Which States Have The Biggest Holiday Budgets?

Stats provided by Wallethub.

I live in a little town in Pennsylvania. Cost of living is low but job opportunities are also more scarce than other areas.  I sometimes watch those car commercials where the luxury car is sitting in someone’s drive way with a bow and think who does that? Well maybe it’s more common in your area.

So who are the big spenders around the US?

Cities with the Biggest Holiday Budgets
1 Flower Mound, TX ($2,761) 11 San Ramon, CA ($2,036)
2 Sunnyvale, CA ($2,575) 12 Cary, NC ($2,010)
3 Naperville, IL ($2,528) 13 Plano, TX ($2,006)
4 Mountain View, CA ($2,524) 14 Troy, MI ($1,965)
5 The Woodlands, TX ($2,444) 15 Palo Alto, CA ($1,940)
6 Bellevue, WA ($2,411) 16 Rochester Hills, MI ($1,919)
7 Sugar Land, TX ($2,321) 17 Pleasanton, CA ($1,913)
8 Allen, TX ($2,244) 18 Newton, MA ($1,888)
9 Pearland, TX ($2,238) 19 Rockville, MD ($1,870)
10 Maple Grove, MN ($2,156) 20 Shawnee, KS ($1,842)

 

 

Hmm I wonder if I have any relatives in any of these areas lol?  Seriously though, if you’re from this area do you think these stats hold true? As a family of 5 we don’t even spend as much as those in Shawnee, KS apparently does for Christmas.  I’m wondering though if those stats include things like holiday dinners, travel, wrapping supplies, and everything that goes along with that?

 

And how about these stats:

  • Cambridge, Massachusetts, has the lowest debt-to-income ratio, 17.91 percent, which is 4.2 times lower than in Menifee, California, the city with the highest at 76.10 percent.
  • Fishers, Indiana, has the lowest expenses-to-income ratio, 59.13 percent, which is 1.7 times lower than in New Haven, Connecticut, the city with the highest at 99.43 percent.
  • Metairie, Louisiana, has the highest savings-to-monthly expenses ratio, 219.41 percent, which is 2.2 times higher than in Glendale, California, the city with the lowest at 98.21 percent.

Interested to know where your town/city ranks?  You can find out on Wallethub HERE

Being a family of 6 plus buying for other family members we could get into debt up to our eyeballs if we wanted to but we don’t.  We set a budget per kid and a budget per family member that we buy for.  Hubby and I have a budget for each other too.  If it means one kids only gets one thing because they wanted a laptop while someone else get 5 things and still doesn’t hit max budget that’s ok.  It helps when they’re older and understand budgets and the value of money too.  I also save my cash back rewards and survey site rewards until about October then cash them in to help take a dent out of holiday spending too.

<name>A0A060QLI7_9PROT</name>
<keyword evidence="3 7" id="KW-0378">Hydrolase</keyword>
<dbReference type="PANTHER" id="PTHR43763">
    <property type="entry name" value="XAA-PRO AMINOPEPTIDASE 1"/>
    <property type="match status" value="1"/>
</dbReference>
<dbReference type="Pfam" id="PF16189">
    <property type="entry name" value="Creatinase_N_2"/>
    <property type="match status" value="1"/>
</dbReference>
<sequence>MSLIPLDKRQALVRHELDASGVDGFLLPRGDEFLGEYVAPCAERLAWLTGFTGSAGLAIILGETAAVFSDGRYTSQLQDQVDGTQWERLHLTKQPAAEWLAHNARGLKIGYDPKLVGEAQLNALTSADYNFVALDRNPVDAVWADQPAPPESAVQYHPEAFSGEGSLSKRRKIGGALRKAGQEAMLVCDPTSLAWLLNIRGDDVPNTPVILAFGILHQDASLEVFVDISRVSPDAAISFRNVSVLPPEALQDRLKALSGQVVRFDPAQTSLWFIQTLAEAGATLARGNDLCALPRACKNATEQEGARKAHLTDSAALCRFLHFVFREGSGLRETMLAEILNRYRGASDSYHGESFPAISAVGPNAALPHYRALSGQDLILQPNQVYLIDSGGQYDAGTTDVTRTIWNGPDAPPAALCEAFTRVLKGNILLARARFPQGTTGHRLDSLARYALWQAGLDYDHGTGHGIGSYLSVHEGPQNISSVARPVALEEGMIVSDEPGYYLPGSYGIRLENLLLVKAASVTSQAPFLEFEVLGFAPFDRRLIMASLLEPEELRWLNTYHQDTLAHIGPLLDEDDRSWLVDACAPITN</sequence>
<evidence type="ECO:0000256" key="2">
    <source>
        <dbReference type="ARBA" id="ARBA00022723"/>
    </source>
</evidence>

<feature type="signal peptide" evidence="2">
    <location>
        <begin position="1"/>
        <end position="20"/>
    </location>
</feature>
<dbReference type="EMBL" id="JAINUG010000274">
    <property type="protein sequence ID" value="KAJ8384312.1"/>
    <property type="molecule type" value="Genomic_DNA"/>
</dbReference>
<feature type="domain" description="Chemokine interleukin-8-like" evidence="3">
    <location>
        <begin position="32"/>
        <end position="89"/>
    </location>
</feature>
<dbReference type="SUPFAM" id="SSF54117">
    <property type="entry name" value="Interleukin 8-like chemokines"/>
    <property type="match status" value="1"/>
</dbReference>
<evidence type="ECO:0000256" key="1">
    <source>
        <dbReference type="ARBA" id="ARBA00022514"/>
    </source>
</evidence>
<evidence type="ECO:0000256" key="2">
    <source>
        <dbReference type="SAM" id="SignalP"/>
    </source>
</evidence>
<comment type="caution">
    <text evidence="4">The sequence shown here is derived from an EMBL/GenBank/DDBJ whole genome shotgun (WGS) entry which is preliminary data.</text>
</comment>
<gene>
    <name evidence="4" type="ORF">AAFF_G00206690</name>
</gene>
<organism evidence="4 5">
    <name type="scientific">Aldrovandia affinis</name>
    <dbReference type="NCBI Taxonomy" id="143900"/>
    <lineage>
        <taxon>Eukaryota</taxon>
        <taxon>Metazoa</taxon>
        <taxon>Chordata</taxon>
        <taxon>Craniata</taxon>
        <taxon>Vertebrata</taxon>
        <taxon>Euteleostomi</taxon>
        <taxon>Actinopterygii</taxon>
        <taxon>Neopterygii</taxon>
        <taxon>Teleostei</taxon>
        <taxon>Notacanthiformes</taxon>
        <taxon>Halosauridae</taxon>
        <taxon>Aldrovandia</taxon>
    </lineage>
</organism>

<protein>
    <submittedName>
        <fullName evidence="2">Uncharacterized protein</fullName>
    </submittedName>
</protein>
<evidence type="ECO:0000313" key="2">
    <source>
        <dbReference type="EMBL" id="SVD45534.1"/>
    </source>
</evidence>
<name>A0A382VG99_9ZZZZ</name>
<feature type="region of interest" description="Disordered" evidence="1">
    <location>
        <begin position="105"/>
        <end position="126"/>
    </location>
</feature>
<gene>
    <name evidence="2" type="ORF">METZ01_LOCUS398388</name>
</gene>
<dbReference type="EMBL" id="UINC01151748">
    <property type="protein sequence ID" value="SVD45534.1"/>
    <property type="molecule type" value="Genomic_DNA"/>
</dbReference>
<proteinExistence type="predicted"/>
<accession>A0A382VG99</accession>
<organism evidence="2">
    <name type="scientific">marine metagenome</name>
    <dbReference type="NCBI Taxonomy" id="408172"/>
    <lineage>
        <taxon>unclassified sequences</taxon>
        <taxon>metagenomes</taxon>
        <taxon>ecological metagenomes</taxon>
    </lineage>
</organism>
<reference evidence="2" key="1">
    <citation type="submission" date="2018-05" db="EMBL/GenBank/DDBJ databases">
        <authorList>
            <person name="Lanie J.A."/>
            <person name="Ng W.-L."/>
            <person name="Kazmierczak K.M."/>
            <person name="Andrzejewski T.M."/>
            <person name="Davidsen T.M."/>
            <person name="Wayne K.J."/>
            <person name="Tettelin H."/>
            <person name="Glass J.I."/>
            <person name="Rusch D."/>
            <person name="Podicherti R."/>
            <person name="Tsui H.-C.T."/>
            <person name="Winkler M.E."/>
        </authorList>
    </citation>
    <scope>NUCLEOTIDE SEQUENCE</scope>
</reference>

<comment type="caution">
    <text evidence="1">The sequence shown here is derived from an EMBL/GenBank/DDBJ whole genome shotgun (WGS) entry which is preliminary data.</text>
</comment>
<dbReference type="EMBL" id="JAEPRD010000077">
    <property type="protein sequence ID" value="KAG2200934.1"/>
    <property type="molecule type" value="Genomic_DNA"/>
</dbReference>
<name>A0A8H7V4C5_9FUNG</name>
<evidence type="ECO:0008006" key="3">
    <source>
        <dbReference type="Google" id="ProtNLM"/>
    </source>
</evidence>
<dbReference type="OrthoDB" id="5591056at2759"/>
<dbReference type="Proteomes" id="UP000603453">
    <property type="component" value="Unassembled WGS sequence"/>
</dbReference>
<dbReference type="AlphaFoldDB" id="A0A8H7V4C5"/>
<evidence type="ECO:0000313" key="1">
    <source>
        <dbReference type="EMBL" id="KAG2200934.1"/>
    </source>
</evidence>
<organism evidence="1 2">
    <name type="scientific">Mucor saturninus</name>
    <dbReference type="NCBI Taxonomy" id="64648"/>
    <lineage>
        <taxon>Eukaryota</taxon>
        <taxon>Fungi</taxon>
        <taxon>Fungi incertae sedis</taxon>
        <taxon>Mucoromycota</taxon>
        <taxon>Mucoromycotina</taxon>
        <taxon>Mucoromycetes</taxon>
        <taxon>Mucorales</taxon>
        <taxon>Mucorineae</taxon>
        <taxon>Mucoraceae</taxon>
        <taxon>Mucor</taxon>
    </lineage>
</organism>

Deferred Interest: How It Can Cost You

This post is sponsored by Diamond Bloggers. Any opinions expressed are my own. Data provided by Wallethub.

The average shopper is set to spend $1,007 this holiday season.  A good chunk of that will be put on credit. It’s not uncommon for stores to push their credit cards and offer things like first time purchase discounts and deferred interest. You’ll here “yea if you open up a store card today you have no interest for a year” which sounds like a good deal but stores know what they’re doing.   82% of people are unaware of how deferred interest actually works.

WalletHub recently released it’s 2018 deferred interest survey and it’s Store Credit Card Landscape report  to help you with these retailer financing options.

Deferred interest is when a retailer advertises a low introductory APR – often 0% – and gives a consumer the chance to pay for their purchases without interest, only to slam them with interest charges (as if the regular APR had been in place from the start) if they are unable to do so. This can result in a shopper spending up to 27.5 times more on interest relative to a normal 0% credit card offer.

Retailers almost count on a consumer to not be able to pay off the debt in the time frame they offer the 0% APR.  Let’s say they offer 0% APR for 1 year, You’re paying it on time you’re doing good but maybe you’re only making the minimum payment or a little more thinking “I’ll have it paid off by the end of the year” but something happens that you can’t.  On day 366 boom all that interest they would have normally charged is sitting on your credit card now.  All that work you did to pay on time and it’s like starting from the beginning because of the interest charges.

A well-known financial expert, Chase Rubin, said “Stay on top of your finances. Don’t leave that up to others” This couldn’t be more accurate when talking about holiday spending.

So what do these surveys from Wallethub have to say?

Key Findings:

  • 85% of store credit cards with 0% intro APRs have deferred interest.
  • 82% of people do not know how deferred interest works.
  • 79% of people, who understand how deferred interest works, think it is unfair; 62% think it should be illegal.
  • 64% of people say 0% financing is a bigger draw for a store card than a first-purchase discount.
  • The average store card with a first-purchase discount gives 29% off.
  • The average store credit card has a regular APR of 28.62%.